If this OS merger launches and it became a popular desktop environment, a complimentary Continuum-type function would likely fit well within this ecosystem. An Android/Chrome OS on the phone that scales to a larger screen may be conceivable. That said if Google can overcome the myriad barriers (and there are many) to the merger of these platforms they have a clear advantage over Microsoft. They have mobile users.
The fact that most computing is now mobile and Google has the bulk of mobile users they would be approaching the converged mobile-desktop strategy from a position where they won't have to win users to the dominant personal computing form factor. Their desktop efforts may, however, be difficult to establish in the face of Microsoft's entrenched PC platform and the success of Windows 10. If, however, they succeed with an app solution that mimics Continuum-type context sensitivity and scaling their much larger mobile base potentially puts a PC in the pockets of far more users than Microsoft can and in a much shorter time frame.
That said, there is indeed a vast host of technical challenges that Google must work through to make some degree of an Android/Chrome OS happen. How will they make apps universal? With only 2.3% of phone users on the latest publically released iteration of Android, how will they handle fragmentation, which is certain to affect how widely distributed the new OS would be? These are just two issues the company must face.
There are certainly more. But with a scheduled introduction of the platform this year and a release in 2017, per a Wall Street Journal report, it is certain these questions are being answered.
"Google engineers have been working for roughly two years to combine the operating systems and have made progress recently, two of the people said. The company plans to unveil its new, single operating system in 2017, but expects to show off an early version next year, one of the people said."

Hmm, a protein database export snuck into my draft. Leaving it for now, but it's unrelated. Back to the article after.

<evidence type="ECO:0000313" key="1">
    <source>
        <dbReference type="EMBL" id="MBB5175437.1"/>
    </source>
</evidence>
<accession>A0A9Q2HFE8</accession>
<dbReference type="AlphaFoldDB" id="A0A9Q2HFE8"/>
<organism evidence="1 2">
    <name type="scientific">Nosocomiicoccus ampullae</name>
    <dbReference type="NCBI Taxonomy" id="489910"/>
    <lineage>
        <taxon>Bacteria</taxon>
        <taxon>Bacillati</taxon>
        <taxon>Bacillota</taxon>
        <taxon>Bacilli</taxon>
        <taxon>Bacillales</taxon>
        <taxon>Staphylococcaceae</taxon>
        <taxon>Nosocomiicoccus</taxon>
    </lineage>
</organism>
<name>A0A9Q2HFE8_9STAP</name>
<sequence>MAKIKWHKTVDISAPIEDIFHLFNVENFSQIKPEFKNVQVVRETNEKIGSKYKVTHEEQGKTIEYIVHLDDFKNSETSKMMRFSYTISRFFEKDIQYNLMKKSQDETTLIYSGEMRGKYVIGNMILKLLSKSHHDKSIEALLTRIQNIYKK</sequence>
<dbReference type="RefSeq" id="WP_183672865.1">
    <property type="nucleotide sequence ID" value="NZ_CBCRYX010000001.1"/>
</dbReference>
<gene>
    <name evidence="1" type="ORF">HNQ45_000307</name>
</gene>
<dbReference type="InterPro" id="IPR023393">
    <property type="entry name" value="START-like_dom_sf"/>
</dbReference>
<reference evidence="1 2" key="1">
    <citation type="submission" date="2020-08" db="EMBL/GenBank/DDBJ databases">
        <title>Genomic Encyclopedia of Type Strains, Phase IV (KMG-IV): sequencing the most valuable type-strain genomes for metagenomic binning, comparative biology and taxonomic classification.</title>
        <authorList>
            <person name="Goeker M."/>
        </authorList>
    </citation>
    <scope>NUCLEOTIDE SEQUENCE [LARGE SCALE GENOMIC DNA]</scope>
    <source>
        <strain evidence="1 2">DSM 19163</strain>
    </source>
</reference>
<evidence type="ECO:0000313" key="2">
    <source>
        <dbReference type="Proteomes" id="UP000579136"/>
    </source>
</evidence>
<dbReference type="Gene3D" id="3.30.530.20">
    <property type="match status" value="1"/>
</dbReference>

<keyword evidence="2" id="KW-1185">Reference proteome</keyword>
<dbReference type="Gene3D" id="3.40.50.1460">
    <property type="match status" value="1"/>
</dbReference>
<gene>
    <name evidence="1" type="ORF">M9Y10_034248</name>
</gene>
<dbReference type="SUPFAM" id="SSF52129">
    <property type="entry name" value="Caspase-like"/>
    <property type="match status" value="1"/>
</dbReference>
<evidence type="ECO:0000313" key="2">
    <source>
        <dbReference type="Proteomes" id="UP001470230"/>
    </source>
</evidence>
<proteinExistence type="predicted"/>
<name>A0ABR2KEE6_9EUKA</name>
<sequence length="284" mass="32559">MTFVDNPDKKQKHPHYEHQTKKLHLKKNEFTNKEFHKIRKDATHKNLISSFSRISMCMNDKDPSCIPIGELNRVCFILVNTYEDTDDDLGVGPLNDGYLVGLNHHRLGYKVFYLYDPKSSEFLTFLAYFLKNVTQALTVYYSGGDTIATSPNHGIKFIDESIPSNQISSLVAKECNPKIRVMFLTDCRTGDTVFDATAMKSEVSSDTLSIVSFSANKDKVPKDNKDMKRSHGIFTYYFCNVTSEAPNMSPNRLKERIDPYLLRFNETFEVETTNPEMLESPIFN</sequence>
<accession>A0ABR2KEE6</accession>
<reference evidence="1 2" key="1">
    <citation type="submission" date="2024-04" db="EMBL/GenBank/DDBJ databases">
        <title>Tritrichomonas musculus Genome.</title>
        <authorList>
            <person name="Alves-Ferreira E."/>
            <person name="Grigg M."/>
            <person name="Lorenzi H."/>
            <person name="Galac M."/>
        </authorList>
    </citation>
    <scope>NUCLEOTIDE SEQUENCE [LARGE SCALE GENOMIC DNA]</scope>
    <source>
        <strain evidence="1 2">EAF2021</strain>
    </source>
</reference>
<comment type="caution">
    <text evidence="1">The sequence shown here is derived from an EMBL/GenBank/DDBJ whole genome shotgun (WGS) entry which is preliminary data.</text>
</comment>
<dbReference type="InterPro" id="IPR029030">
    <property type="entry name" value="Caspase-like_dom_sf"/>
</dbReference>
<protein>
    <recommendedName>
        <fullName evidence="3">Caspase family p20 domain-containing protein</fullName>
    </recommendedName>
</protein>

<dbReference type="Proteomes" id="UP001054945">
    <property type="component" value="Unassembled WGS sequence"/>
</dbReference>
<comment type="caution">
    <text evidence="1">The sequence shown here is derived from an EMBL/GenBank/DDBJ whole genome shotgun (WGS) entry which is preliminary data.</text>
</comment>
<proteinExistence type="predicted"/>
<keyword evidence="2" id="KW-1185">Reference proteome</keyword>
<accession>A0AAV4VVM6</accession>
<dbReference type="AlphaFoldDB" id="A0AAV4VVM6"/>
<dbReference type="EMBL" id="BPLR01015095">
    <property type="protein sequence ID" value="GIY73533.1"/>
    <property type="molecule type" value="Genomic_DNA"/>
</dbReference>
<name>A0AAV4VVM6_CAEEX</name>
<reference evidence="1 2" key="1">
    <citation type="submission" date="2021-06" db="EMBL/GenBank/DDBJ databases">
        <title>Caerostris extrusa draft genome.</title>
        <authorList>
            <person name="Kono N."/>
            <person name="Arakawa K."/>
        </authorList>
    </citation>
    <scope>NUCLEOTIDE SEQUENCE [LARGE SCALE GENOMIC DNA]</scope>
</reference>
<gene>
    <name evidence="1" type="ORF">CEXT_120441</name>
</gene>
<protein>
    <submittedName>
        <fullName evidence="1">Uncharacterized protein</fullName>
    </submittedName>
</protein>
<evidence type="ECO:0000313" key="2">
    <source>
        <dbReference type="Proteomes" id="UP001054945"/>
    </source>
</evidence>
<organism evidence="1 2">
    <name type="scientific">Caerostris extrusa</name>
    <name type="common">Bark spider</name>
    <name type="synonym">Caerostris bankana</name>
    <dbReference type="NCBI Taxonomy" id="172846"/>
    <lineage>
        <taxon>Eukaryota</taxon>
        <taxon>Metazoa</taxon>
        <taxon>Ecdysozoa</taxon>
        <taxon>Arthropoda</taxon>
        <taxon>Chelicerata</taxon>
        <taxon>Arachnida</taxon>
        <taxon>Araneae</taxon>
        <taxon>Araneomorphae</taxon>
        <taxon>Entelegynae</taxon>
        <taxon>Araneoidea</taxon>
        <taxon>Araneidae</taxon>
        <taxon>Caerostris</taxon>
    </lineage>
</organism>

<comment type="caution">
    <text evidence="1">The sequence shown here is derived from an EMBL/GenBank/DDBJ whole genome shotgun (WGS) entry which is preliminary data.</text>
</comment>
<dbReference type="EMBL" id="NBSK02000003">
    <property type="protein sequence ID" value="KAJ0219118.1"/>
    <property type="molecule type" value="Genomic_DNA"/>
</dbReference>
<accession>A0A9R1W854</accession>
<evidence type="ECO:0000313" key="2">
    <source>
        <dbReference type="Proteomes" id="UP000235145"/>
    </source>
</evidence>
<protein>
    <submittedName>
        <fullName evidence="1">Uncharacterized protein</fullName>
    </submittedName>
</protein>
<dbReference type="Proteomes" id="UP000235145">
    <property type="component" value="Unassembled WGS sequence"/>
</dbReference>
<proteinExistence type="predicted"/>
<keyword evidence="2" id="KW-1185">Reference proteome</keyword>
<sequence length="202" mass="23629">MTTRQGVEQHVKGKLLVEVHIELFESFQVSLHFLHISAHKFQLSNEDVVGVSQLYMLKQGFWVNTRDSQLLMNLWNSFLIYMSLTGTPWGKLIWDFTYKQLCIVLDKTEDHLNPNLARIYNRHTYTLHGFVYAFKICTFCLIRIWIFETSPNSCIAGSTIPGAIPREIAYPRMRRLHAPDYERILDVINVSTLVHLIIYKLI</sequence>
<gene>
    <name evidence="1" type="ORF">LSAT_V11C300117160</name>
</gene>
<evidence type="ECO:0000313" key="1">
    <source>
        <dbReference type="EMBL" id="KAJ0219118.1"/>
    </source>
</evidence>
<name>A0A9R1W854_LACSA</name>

An Uneasy Road
As the mobile industry shift's to a more cloud focused paradigm, all of the big players are faced with the challenges of ensuring a mobile computing solution that offers the most seamless experience for users.
We've talked a lot about Microsoft's UWP and the challenges it faces, but Apple's Continuity which keeps the phone and desktop platforms separate is wrought with its own challenges. Google's partial merger of Chrome and Android, which like Apple continues a phone-focused solution and is still challenged with fragmentation, also faces challenges.
That said there is a shift occurring. And each company is seeking a solution. I contend that because the cloud is critical to managing a user's mobile experiences, which is the foundation of this shift, Microsoft and Google are better positioned than Apple.
A unified front
An interesting point of speculation regarding Microsoft and Google and their platform unification efforts is this: Most people on the planet with a computer have a Window-based PC. Moreover, most individuals with a smartphone have an Android phone. Given these facts, a reasonable deduction is that the vast majority of these users are the same people. If we were to view this data on a Venn diagram, there would certainly be large a degree of overlap of Windows PC and Android phone users.
Furthermore, at least one of the goals of each of these firm's unification efforts is winning users to the full range of each company's ecosystem of personal computing devices. If we were to play this scene forward several years, toward the supposed goal of these companies, Microsoft's Universal Windows Platform would be represented on over 1 billion of its 1.5 billion PC install base. Speculatively speaking a "unified" Chrome and Android OS would be on a billion Android phones.